Gone Outdoors

How to Make Waterproof Socks

by Erin Watson-Price

Waterproof socks repel external moisture and keep your feet dry, a particularly useful property if you enjoy water sports like kayaking, canoeing or rafting. Rather than spending money to purchase expensive waterproof socks from the store, you can simply use a waterproofing fabric spray to turn your athletic socks into the perfect water sport socks. However, there is one thing to consider before proceeding. While waterproofing your socks will repel external moisture, it will also prevent the socks from wicking away the sweat from your feet. So if you have problems with excessively sweaty feet, waterproof socks will not provide you with any extra comfort.

1. Purchase a waterproofing spray formulated specifically for clothing. Most outdoor or sporting goods stores sell a variety of waterproofing supplies. Waterproofing sprays for outdoor furniture, tents or backpacks will make the socks stiff and uncomfortable.

2. Choose a well ventilated area to work.

3. Place a sock on a paper towel roll. Hold the spray can 6 inches way from the sock and apply in even strokes from the tip of the toe to the cuff all the way around the sock. If you have excessively sweaty feet, you can avoid the sole of the sock. The sock will still wick away the sweat, but once the insoles of your shoes become wet, so will your socks.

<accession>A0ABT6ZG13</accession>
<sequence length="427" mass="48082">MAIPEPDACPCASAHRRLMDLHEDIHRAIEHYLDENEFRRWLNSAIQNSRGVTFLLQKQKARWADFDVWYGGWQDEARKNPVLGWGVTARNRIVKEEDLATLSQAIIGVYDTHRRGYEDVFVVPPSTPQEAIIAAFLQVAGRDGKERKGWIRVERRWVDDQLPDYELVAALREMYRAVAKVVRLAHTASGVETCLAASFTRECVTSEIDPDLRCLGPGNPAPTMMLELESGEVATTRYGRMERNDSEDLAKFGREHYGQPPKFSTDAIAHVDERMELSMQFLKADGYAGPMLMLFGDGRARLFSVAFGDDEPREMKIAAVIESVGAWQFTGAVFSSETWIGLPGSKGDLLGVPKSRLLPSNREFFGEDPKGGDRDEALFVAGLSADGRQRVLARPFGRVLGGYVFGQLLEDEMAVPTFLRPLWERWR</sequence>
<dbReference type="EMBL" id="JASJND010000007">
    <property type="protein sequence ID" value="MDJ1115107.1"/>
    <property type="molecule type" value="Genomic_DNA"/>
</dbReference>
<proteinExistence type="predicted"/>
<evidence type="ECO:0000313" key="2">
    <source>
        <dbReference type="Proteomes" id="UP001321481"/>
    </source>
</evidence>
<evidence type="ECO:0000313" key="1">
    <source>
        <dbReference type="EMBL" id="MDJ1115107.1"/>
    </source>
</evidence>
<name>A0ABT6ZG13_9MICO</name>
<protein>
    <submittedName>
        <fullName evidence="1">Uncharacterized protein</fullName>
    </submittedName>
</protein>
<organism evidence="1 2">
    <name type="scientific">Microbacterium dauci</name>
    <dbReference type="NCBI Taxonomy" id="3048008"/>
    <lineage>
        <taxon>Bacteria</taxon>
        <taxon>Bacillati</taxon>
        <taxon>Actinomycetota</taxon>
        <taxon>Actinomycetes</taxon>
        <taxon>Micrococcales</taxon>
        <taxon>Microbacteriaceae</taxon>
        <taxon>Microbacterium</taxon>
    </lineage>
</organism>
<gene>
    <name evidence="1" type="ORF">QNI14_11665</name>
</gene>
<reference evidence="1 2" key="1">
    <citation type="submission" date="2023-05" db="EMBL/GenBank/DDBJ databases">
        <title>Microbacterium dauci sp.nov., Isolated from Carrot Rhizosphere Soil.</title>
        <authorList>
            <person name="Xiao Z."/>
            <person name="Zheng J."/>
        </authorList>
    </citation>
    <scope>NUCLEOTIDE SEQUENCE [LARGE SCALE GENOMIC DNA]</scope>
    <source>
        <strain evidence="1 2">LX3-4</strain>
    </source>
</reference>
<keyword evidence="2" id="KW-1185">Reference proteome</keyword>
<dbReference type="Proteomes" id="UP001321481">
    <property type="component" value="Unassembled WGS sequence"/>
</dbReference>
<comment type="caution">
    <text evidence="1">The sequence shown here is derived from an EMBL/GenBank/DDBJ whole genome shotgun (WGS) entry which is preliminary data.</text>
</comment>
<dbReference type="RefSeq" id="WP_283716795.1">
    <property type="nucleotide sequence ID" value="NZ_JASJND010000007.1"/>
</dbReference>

4. Apply multiple coats, if desired. However, the more coats you apply, the more the socks may stiffen. Try on the socks between each coat to test the softness and pliability.

5. Allow the spray to dry for the manufacture’s recommended amount of time before washing or wearing.

Items you will need
  • Waterproofing spray
  • Paper towel roll
  • Pair of athletic socks

About the Author

Transplanted Yankee Erin Watson-Price lives in Birmingham, Ala., and has been writing freelance articles since 1997. She worked as writer/co-editor for Coast to Coast Dachshund Rescue's newsletter, "The Long and the Short of It." In 2007 she obtained a certification as a copy editor. Watson-Price holds a Bachelor of Arts in creative writing from Southern Illinois University-Edwardsville.

Photo Credits

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